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Aussie Telco Telstra Agreed To Spy For America 125

Posted by Soulskill
from the can't-even-trust-giant-soulless-corporations-anymore dept.
An anonymous reader writes "Australian telecommunications giant Telstra has for a decade been storing huge volumes of electronic communications carried between Asia and America for surveillance by U.S. intelligence agencies. This includes not just the metadata, but the actual content of emails, online messages and phone calls. With the blessing of the Australian government Telstra agreed to route data through a 'U.S. point of contact through a secure storage facility on U.S. soil that was staffed exclusively by U.S. citizens.' The contract was prompted by Telstra's decision to expand its business in Asia by taking control of hundreds of kilometers of undersea telecommunications cables. The deal started under the Liberal Party and continued under Labor. The Greens have demanded an explanation."
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Aussie Telco Telstra Agreed To Spy For America

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  • I'm not an expert (Score:5, Insightful)

    by lesincompetent (2836253) on Friday July 12, 2013 @08:50AM (#44260127)
    I don't know but... isn't THAT some kind of treason or betrayal of your fellow countrymen or something?
  • Treason (Score:0, Insightful)

    by Anonymous Coward on Friday July 12, 2013 @08:53AM (#44260141)

    Hang 'em high.

  • by Anonymous Coward on Friday July 12, 2013 @08:54AM (#44260147)
    If Australia doesn't harshly punish the people responsible, you will know they're one of the boys.
  • by Trepidity (597) <delirium-slashdot@@@hackish...org> on Friday July 12, 2013 @08:56AM (#44260165)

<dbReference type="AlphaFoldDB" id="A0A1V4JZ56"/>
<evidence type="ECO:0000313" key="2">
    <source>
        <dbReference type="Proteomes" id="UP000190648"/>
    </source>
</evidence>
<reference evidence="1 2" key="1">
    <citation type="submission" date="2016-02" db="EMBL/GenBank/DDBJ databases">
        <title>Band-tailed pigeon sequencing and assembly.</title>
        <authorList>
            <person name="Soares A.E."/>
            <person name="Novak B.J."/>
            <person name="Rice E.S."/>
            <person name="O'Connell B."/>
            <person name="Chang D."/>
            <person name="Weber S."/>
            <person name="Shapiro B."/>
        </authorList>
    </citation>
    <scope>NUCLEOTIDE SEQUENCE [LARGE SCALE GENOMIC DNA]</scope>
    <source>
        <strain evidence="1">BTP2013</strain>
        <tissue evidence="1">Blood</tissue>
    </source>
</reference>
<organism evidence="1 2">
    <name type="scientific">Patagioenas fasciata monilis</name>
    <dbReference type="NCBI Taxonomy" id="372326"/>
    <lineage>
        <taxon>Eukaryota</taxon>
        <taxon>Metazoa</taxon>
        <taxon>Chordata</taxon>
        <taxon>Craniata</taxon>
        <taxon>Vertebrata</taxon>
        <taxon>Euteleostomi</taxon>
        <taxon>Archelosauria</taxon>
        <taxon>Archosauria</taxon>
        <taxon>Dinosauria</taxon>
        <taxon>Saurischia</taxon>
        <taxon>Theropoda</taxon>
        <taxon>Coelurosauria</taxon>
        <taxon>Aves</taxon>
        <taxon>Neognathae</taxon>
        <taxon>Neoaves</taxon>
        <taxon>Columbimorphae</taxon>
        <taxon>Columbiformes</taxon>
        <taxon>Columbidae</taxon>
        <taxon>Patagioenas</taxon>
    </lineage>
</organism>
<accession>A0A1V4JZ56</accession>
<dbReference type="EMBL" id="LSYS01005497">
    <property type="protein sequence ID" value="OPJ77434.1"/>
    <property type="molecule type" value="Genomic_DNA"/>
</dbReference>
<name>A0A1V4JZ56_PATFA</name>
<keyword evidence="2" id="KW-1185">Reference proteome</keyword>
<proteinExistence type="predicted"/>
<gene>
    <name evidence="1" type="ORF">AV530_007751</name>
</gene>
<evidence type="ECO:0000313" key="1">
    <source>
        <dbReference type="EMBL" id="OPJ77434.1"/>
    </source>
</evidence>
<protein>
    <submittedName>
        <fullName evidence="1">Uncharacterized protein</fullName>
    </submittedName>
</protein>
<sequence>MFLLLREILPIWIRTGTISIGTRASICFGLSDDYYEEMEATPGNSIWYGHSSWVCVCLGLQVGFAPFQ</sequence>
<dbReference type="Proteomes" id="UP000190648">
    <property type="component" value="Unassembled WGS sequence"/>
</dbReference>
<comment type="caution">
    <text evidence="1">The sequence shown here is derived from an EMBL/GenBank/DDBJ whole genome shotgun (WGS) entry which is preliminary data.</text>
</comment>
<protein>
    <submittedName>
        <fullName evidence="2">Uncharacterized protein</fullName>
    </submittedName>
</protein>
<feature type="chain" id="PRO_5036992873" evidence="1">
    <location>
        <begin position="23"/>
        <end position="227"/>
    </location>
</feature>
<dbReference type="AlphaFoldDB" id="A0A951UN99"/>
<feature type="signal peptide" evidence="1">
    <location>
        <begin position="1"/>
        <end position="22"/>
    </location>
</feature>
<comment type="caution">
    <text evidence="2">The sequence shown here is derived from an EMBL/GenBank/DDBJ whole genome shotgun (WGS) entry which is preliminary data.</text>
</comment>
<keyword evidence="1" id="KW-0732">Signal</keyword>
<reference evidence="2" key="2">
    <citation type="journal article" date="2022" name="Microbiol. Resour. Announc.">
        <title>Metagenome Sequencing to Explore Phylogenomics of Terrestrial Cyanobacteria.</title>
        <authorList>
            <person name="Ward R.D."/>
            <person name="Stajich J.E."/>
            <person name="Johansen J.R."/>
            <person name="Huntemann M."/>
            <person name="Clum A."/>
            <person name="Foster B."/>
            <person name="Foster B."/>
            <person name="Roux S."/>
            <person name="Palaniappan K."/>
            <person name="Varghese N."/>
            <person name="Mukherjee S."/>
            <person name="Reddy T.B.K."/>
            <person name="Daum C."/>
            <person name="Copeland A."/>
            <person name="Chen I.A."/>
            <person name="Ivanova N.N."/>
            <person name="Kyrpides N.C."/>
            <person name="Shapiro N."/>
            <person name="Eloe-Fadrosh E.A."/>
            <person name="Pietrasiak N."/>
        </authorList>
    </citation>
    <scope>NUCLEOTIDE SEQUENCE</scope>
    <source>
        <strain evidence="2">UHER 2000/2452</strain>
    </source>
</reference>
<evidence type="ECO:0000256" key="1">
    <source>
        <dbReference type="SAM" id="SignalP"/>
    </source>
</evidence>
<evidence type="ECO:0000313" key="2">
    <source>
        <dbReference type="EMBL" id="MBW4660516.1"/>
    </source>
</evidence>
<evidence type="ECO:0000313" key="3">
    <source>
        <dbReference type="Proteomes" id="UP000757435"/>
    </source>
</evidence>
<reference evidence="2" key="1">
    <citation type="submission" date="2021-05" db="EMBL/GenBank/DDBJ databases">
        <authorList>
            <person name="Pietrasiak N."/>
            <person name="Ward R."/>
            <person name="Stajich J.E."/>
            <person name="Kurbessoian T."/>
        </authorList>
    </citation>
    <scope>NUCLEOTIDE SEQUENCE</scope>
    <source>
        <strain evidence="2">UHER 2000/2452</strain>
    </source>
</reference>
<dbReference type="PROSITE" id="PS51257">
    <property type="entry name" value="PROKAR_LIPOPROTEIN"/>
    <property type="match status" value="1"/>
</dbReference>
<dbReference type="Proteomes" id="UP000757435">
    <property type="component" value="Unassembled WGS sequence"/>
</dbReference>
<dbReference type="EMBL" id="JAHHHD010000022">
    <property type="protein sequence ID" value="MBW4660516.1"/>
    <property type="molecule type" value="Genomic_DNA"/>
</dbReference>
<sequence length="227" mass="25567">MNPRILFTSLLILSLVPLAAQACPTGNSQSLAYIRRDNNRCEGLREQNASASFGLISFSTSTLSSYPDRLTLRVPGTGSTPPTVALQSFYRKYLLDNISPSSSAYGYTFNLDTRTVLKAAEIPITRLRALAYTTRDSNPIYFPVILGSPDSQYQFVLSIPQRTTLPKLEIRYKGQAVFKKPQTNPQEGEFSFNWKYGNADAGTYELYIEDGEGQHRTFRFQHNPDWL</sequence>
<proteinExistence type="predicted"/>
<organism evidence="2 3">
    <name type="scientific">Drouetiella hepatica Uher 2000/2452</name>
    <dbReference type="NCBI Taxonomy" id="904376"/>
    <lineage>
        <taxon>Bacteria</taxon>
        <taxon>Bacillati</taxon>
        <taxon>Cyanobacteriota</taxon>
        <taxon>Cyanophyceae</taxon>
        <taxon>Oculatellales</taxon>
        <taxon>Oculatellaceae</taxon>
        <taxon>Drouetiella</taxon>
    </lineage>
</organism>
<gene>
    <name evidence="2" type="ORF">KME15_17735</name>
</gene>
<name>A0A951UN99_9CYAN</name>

Well, this was reportedly done "with the blessing of the Australian government", so the odds of the Australian government punishing Telestra (or themselves) seem low.

  • by Anonymous Coward on Friday July 12, 2013 @09:12AM (#44260321)

    China has the Great Firewall, which tries to block it's citizens from seeing things from the rest of the world that the government doesn't want. The US is the opposite. It has a Great Vacuum of America that has been slurping up every speck of communication going across its borders, and apparently a lot further than that. It's one thing to collect and share intelligence and analysis between allies. It's quite another to give another country wholesale access to the entire data stream.

    I suppose it's not surprising that the US would have agreements with allies to expand these sorts of systems globally, but you'd think that some countries would say "No" to it. Or if they did say "perhaps", that they would insist that a public discussion occur first, because ostensibly it is for a valid purpose (monitoring for criminal and/or terrorist activities). Maybe people would okay with that if given the chance to consider it and if it had a lot of oversight and eventual transparency (e.g., summary of approved activities 5 or 10 years later or something). Of course, there's the problem that the principle of wholesale monitoring of all communications like this is often unconstitutional in the relevant countries, and the fact that such a system could be open to flagrant abuse. But implementing it in secret? That sours just about any public consideration of what the balance should be. What were these people thinking? That it could stay secret forever? Or that people would go along with it after the fact?

  • In Soviet Earth (Score:2, Insightful)

    by Anonymous Coward on Friday July 12, 2013 @09:21AM (#44260397)

    Everyone Spies for Murica (or we will FREE the shit out of your government....even faster if you have oil)